When my mom and dad were young urban parents and invited people over to play dominoes or cards, they often made a fondue pot; sliced lots of stale bread, cold cuts, and sometimes veggies to casually dip during their beer and wine fueled social gatherings, because it was the newest food fade for a party. Yes, while my brother, sister and I peered from around the hallway corner. Jealous we 'couldn't dip our fingers into its goodness (and not the booze).
Try having a Raclette party.
I have done the fondue parties...passe. No, I would do them again, they are still fun.
But it's 2012, the holidays are here, and you want to be the talk of the town. Right?. You want to invite a few friends over, but aren't sure what the menu should be, and you want to host the newest craze in food themed parties Raclette's are fun and easy to prepare for. Did I just say that? Sure you have to make the menu and prep schedule. Shop (and in this time of year, til you drop, because stores are crowded!). Put it all away. Then prep at least one day ahead so you can relax and pull it all out ready to go when the guest arrive.
Sadly though unless you buy two racklette stands, you better only invite six other people besides you and the significant other. Why, because the stand I bought only serves eight to ten people, and I only have six chairs. It was comfy with six, with a few extra tray inserts to help ease the wait for food.
Raclette food prep is very similar to doing fondue- I made a grilled shirt steak, sliced and plated it. Grilled some chicken breast, sliced and plated them. Bought a loaf of hearty bread, had them slice it, and I brushed on olive oil and grilled it (already pre-planned grilling kabobs, so it was obvious), cut it into pieces to fit raclette trays. Pour some white wine into small pitcher for pouring over bread and veggies, then add sliced cheese. Prep broccoli, raw string beans and squash slices for veggies. Made a pot of my Green Chili Meatballs in sauce to heat in fondue pot which came with my racklette stand. And I must say that worked out beautifully as an extra protein filler with bread.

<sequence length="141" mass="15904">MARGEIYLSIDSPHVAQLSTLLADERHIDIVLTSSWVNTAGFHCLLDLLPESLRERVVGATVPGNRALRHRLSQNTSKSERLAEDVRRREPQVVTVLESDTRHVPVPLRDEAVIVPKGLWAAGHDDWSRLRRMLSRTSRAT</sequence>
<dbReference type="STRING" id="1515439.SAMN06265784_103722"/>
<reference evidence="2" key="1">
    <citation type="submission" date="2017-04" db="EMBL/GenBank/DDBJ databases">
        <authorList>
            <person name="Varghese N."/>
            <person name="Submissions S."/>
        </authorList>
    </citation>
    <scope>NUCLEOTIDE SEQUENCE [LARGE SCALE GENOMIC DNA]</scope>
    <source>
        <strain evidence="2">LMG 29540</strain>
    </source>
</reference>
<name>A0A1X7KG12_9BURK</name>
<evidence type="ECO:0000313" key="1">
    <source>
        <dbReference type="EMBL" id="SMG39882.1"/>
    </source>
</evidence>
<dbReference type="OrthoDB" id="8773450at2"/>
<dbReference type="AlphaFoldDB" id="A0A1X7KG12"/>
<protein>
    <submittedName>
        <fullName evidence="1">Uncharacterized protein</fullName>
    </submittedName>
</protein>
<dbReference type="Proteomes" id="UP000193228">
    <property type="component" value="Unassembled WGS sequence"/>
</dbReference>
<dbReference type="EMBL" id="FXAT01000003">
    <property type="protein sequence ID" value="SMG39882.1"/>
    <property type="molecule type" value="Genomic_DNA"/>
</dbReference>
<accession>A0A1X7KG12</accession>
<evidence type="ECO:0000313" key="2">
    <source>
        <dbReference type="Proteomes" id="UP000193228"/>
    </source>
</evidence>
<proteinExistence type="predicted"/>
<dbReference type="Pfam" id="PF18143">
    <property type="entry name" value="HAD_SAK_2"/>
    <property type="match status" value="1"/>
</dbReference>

Now about the plate of cheese- I served six cheese courses, one plate per couple (or two people and they had better not be shy) , and all wedges of various melting cheeses, along with sliced Barolo dry salami. Hard cheese like parm will melt but it takes longer under the electric broiler on the stand, so I went with a racklette cheese, and four other semi-soft fat cheese which melted a bit faster. Three cows milk and three goat (two were raw). No need to state which in fact, just be creative on your own.
Ánd don't forget the roasted/boiled potatoes and the gherkin cucumbers (cornichons, and not one was left in the jar)! They are a suggested side when reading upon racklette, which means 'scrap'. I also served a homemade Korean BBQ sauce and mustard for the meats. You can read the history 'Racklette' and plan your next party.